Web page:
Conspiracy theorist Alex Jones’ lawyer is trying to force the parents of a Sandy Hook victim to publicly release their addresses, a move that could further endanger the family, which has been living in hiding for six years.
For years, Jones has propagated a conspiracy theory that claims the December 2012 Sandy Hook Elementary mass shooting that left 20 children and six adults dead was a hoax, and that interviews with parents like Leonard Pozner and Veronique De La Rosa — who lost their son Noah — were faked.
According to HuffPost, Pozner and De La Rosa say they have been harassed by Jones’ followers since the shooting, prompting the two to file a defamation lawsuit against the radio host in April. A judge in Texas is currently reviewing Jones’ motion to dismiss the case based on what the parents’ lawyer says is an outdated law that would force them to release personal information, including their home addresses.
Jones’ lawyer has argued that, without that information, the suit should not go forward.
“Sometimes I lie awake at night worrying that, despite our efforts at security, a determined conspiracy fanatic might gain entry to our home,” De La Rosa said in a court declaration obtained by the Post.
Pozner, who lives separated from De La Rosa, also expressed distress that Jones’ believers may harm him or try to enter his home.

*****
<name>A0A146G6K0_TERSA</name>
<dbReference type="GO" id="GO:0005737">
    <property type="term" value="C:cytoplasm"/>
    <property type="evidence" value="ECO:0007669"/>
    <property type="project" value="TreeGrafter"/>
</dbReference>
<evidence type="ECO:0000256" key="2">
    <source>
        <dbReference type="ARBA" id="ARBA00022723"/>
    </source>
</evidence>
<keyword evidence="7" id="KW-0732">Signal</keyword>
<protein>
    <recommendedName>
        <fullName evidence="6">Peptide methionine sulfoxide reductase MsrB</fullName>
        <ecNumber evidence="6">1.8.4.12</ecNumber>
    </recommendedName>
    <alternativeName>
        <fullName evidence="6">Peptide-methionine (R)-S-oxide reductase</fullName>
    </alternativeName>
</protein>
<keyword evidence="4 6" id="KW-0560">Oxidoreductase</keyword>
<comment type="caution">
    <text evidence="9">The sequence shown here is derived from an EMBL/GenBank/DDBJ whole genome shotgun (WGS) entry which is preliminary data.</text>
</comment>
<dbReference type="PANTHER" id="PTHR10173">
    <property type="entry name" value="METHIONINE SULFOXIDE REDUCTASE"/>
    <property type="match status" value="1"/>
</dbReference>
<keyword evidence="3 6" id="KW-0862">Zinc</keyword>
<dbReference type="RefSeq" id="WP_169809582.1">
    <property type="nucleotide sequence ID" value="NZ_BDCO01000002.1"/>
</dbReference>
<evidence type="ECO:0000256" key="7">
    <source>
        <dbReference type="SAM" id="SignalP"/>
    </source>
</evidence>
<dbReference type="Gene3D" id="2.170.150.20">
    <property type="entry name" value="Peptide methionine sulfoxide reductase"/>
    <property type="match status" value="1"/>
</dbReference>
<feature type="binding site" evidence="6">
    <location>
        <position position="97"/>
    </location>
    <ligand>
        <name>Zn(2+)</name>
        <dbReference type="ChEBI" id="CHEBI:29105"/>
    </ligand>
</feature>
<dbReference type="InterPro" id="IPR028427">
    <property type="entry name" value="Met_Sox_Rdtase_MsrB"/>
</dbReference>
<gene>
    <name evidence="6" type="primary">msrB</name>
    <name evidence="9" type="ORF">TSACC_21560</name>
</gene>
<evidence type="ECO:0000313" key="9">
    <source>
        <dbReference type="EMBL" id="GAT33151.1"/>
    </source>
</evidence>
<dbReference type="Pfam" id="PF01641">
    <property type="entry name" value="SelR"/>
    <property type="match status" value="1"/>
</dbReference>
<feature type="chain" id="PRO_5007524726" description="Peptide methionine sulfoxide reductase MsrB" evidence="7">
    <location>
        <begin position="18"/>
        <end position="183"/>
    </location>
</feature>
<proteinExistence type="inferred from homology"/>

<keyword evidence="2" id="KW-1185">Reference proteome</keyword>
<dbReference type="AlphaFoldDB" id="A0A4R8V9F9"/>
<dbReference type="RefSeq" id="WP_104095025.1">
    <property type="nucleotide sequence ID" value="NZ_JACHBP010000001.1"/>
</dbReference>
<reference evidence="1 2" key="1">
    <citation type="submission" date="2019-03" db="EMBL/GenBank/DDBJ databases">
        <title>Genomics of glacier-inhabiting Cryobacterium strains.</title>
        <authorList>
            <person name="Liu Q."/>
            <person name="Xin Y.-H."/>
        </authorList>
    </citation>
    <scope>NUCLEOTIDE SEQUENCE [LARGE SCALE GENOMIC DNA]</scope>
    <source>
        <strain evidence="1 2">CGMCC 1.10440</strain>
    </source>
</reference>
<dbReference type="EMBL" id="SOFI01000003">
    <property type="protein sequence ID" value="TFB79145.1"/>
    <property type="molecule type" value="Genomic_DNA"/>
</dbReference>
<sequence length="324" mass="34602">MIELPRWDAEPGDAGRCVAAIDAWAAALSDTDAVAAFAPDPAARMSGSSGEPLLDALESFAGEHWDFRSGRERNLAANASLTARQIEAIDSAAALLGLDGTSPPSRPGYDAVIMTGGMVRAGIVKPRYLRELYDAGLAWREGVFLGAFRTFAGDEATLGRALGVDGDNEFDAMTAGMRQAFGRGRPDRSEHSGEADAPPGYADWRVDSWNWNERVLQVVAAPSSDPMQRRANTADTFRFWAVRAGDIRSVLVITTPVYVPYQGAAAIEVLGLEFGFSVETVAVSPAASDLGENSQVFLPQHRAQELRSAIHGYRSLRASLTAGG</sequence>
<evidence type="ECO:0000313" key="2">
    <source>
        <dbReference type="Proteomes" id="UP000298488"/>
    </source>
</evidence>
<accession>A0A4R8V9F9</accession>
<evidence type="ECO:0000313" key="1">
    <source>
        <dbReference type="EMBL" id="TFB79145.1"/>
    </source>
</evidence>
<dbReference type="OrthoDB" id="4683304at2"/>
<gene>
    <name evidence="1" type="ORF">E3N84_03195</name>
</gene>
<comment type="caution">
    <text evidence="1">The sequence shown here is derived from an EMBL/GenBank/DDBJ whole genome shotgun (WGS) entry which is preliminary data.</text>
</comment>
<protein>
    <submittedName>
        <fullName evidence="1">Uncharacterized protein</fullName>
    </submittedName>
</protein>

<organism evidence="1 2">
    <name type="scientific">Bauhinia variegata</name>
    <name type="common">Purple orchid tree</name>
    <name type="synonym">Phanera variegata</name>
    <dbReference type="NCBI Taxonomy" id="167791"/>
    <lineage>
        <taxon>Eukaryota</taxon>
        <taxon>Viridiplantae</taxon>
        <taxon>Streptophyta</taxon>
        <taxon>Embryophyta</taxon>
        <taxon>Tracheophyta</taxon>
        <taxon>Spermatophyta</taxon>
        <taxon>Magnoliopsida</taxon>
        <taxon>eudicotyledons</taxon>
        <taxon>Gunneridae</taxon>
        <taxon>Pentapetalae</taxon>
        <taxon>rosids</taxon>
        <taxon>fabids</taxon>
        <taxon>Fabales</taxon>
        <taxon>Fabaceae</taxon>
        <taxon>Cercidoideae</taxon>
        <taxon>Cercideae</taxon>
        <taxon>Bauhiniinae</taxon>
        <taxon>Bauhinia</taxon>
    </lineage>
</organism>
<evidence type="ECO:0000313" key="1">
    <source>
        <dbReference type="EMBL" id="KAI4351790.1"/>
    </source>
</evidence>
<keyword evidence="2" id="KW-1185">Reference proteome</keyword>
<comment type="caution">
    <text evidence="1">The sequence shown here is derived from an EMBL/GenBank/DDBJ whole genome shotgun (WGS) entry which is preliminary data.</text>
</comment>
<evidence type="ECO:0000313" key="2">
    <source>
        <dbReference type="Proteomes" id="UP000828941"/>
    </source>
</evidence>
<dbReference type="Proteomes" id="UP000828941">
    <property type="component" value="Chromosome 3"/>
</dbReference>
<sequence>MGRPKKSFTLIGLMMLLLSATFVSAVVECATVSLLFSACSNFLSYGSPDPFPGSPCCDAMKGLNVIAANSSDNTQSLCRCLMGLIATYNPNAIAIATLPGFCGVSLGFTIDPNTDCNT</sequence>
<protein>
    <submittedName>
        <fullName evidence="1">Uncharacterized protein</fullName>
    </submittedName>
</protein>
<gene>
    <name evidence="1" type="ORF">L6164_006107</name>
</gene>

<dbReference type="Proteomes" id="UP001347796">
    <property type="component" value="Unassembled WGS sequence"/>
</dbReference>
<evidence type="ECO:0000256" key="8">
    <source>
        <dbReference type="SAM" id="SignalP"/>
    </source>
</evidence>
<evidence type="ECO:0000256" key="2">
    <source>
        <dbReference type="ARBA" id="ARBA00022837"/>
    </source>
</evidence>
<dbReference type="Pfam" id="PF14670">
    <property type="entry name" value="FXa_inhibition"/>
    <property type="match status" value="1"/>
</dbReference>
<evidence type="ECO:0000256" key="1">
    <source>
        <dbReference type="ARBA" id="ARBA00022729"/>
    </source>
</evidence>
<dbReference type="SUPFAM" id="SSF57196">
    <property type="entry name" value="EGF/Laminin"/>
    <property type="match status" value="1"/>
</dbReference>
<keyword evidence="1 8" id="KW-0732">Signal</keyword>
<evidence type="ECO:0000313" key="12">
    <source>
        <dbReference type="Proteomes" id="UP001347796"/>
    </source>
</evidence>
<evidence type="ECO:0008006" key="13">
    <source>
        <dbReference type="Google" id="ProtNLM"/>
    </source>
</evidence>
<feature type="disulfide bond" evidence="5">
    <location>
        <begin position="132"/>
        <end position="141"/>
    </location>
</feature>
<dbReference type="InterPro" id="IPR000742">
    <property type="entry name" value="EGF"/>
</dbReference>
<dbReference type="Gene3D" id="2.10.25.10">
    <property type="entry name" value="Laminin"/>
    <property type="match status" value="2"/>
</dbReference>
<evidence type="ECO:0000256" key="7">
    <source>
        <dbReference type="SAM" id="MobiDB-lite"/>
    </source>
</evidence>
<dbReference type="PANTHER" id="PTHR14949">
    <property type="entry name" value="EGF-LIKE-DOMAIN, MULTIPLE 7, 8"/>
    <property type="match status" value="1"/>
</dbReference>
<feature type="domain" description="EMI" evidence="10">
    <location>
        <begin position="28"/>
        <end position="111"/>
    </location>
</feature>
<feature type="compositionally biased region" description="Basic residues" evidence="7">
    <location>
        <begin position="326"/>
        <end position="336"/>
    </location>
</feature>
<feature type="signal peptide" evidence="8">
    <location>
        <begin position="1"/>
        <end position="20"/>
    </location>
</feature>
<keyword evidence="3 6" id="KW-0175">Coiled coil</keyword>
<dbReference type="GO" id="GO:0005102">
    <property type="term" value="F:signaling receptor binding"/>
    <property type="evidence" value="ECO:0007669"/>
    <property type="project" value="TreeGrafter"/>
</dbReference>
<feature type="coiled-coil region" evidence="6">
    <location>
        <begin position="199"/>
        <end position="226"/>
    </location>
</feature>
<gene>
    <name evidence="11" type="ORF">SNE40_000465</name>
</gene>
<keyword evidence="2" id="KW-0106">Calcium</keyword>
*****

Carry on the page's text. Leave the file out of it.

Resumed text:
“Due to Mr. Jones’ broadcast, I have also suffered severe emotional distress and trauma which I cannot even begin to adequately describe,” Pozner reportedly said in his declaration. “No human being should ever be asked to suffer through the torment Mr. Jones carried out.”
The parents’ lawyer, Mark Bankston, has argued the law Jones’ legal team cited is outdated. In a court filing, he cited more than a dozen legal cases that contradict the notion that Pozner and De La Rosa must publicly release personal information.
“There are obvious reasons why these Plaintiffs are extraordinarily hesitant about filing public documents containing their personal information, such as their address or date of birth, and they will not publish that information absent a legal obligation to do so,” Bankston said in a response to Jones’ lawyers, according to HuffPost. “Information such as date of birth, addresses, etc., have been used in the past by InfoWars followers to locate and harass the Plaintiffs.”
As HuffPost noted, the Pozner and De La Rosa defamation case is just one of a number of defamation cases Jones is facing due to his comments about Sandy Hook as well as other conspiracies, including a false identification of the Parkland shooter. He also found himself in hot water after calling the man who filmed Heather Heyer’s death at a white supremacist rally in Charlottesville, Virginia last year a “deep state shill” and “CIA asset.”
News of the court filing comes two days after Jones was banned from Facebook, Spotify, Apple, and YouTube. He has not, however, been banned from Twitter.